Update and solve again:

...until the difference is small enough for the iterative solution to terminate. In this case, 0.001 meets our criterion, so with one last update we're done:

Solution: x=0.227+.0001=0.228

Because this is a second degree polynomial, it should have a second root. Starting with xo= 10, the Taylor Series converges to x = 8.77.
Check with a quadratic solution:

Figure C-3 is a graphic plot of the equation showing where the equation crosses y=0.

Figure C-3
F(x) = x2-9x+2=0
(4) Higher Degrees

So why use a Taylor Series if the equation can be solved with the quadratic solution? Because the quadratic solution is for a second degree polynomial. Higher degrees are much less likely to be easily solved. The quadratic solution cannot determine the roots of 4x3-x2+3x = 34, but a Taylor Series can.

c. Two Variables

(1) Multiple Derivatives

When applied to a single equation with a single variable, a Taylor Series will find the equation roots, the values where the function is zero. When applied to two simultaneous non-linear equations in two variables, the Taylor Series determines their intersection point(s).

To solve two non-linear equations:

we apply a Taylor Series to both simultaneously. Partial derivatives, from i=1 to n, for each variable are added to the function evaluated at initial approximations for both unknowns.

The Taylor Series for two equations in two unknowns, D(x,y) and E(x,y), are:

Each derivative is a correction applied to some initial approximations.

As with a single variable equation, the Taylor Series approximation includes just the first derivative for each variable.

The truncated Taylor Series results in two equations in two unknowns: dx and dy. These are corrections to the initial approximations, xo and yo. Using the iterative approach, initial approximations are updated, new corrections computed, and the process repeated until some threshold level for corrections is reached.

(2) Example 1

Determine x and y for the following equations using a Taylor Series.

Partial derivatives for both equations with respect to each variable are:


Starting with xo=4 and yo=3

Solving the two simultaneous equations results in dx = +1.167 and dy = -0.833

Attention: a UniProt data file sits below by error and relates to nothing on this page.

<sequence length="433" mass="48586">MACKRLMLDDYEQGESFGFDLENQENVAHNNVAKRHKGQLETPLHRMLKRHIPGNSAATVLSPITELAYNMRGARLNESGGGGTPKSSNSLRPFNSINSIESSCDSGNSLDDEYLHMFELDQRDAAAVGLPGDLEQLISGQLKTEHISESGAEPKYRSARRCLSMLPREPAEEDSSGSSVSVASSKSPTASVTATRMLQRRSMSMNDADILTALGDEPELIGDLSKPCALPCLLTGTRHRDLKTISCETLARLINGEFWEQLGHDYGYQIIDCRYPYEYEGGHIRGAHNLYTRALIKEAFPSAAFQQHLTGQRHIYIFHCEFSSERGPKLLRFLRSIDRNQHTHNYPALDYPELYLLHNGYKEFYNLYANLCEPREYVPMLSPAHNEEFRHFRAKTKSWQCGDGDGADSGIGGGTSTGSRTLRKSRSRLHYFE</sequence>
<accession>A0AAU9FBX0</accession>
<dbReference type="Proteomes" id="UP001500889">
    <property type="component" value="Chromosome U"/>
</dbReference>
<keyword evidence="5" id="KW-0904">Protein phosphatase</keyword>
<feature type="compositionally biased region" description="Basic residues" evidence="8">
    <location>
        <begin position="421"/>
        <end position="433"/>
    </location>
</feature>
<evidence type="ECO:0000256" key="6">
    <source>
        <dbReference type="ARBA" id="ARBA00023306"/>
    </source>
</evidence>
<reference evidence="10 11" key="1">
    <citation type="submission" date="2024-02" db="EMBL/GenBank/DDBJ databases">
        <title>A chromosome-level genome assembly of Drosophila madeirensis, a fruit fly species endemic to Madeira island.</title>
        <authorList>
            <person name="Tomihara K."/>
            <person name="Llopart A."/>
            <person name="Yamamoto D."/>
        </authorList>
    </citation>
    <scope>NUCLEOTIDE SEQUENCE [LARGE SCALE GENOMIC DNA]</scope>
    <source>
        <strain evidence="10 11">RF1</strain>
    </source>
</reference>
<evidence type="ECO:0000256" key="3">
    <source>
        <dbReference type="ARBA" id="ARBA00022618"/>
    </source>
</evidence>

Update x and y and solve again; second iteration:

And so on...

Third iteration   Fourth iteration
x 5.029   x 5.000
y 2.203   y 2.000
dx -0.029   dx 0.000
dy -0.023   dy 0.000

The solution converges in four iterations, three if ±0.05 is sufficiently accurate.
Final answers: X=5.0, Y=2.0

(3) Example 2

The equation of a circle is N2+E2 = R2 where N and E are the radius point coordinates. If we have coordinates of the radius point and another on the perimeter, Figure C-4, the radius can be computed from:

Figure C-4
Radius and Points

In coordinate geometry (COGO), we often need coordinates at the intersection of two circular arcs. Using the radius point coordinates and radii, equations can be written for both circles and their intersection, Figure C-5.


Figure C-5
Intersecting Circles

Because they are non-linear equations, a Taylor Series can be used to solve NP and EP. The equations are second degree polynomials so there are two possible intersection points. Initial approximations should be selected which are closer to the desired intersection than the other.

Given the data in Figure C-6, what are the coordinates of point P?

The closer the initial approximations are to point P, the quicker the solution will converge.

We will start with 600.00’ N and 900.00’ E.

Figure C-6
Intersecting Circle Example


Using function A to represent one circle and B the other, the two equations can be written as:

Partial derivatives of each equation with respect to NP and EP are:

Set up the Taylor Series approximations with initial coordinate approximations.

Substitute dN from function A into function B.

Then substitute dE back into dN.

Apply the corrections to the initial approximations.

Re-solve the Taylor Series with the updated coordinates:

The corrections are still relatively large, so update the coordinates and repeat.

dN dE updated N updated E
+0.05 +0.02 615.38 923.08
+0.002 +0.003 615.38 923.08

Final coordinates: NP = 615.38, EP = 923.08

3. Summary

In surveying we have linear and non-linear mathematical relationships. Examples of both are:

    • Differential leveling. Elevations are determined by addition and subtraction which are simple linear relationships.

    • Traversing. Horizontal positions are determined by applying non-linear trigonometric functions to distances and angles.

If the number of variables is reasonably small and the mathematical relationships simple, “long-hand” solutions aren’t overly difficult nor time consuming. Three or more variables and non-linear mathematics increases computations along with error opportunity as demonstrated by the circle-circle intersection example.  There are two ways to address this.

a. Systematic solution method

The Substitution and Gaussian Elimination methods require the user make decisions how to proceed step-by-step. Although each person may ultimately arrive at the correct solution(s), not all will follow the same solution process. A systematic method is efficient, repeatable, and applicable to multiple situations.

b. Replace the person with software

Almost any computation is quicker using software than paper and pencil. Software still needs a person who understands how to set up data and interpret results. Software can be simple, acting like a high speed calculator, or complex, providing greater flexibility. Because a computer can not “think” in the conventional sense, software must be based on a systematic solution method.   

The former will be discussed in greater detail in later chapters along with general comments on software tools.